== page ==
Crime and punishment occur under extreme uncertainty. Offenders, victims, police officers, prosecutors, witnesses, judges, and jurors all make high-stakes decisions with limited information, often under severe time pressure. Stereotypes loom large under such conditions, and affect the workings of the justice system through insidious, pervasive, and sometimes surprising paths. In this SFI Community Lecture, economist Rajiv Sethi shows how deeply stereotypes are implicated in the most controversial criminal justice issues of our time, and how a clearer understanding of their effects can guide us toward a more just society.
Rajiv Sethi is a Professor of Economics at Barnard College, Columbia University and an External Professor at the Santa Fe Institute. He has previously held visiting positions at Microsoft Research in New York City, and at the Institute for Advanced Study in Princeton. He is on the editorial boards of the American Economic Review and Economics and Philosophy. His research deals primarily with information and beliefs, and he is a co-author of Shadows of Doubt: Stereotypes, Crime, and the Pursuit of Justice, published by Harvard University Press in 2019.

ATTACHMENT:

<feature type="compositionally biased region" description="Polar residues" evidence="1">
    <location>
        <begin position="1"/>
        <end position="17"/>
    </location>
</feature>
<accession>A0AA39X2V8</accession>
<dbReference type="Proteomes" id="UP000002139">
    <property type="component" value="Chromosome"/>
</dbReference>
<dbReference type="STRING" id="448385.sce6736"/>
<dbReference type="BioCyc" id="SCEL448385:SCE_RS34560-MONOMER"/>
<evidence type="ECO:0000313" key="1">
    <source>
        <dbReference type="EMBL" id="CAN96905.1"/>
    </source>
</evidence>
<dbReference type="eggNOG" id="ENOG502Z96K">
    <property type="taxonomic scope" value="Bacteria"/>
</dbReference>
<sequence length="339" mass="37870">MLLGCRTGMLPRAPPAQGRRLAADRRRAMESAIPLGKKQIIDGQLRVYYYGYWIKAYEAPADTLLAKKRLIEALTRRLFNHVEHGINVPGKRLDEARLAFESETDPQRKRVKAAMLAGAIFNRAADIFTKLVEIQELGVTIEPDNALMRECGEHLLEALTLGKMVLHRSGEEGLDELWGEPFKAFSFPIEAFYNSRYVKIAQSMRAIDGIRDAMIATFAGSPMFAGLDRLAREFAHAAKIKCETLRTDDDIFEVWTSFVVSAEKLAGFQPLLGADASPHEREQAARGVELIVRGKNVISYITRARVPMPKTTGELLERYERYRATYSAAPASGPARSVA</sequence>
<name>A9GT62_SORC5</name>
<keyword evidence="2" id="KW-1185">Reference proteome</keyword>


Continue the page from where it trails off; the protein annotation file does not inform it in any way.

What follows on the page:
Sethi will be signing copies of his book in the Lensic lobby at 6:15 pm. This lecture will begin at 7:30 pm
Reserve your free tickets to this community lecture here.
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- Fear and Racial Stereotypes Fuel Police Use of Excessive Force
- How Stereotyping Affects Crime and Justice
- What Research on Stereotyping Reveals
- Stereotypes, Crime and the Pursuit of Justice
- Shadows of Doubt, Stereotyping and Prejudice the US
- How Fear Contributes to Cops' Use of Deadly Force
- Stereotypes and (In)Justice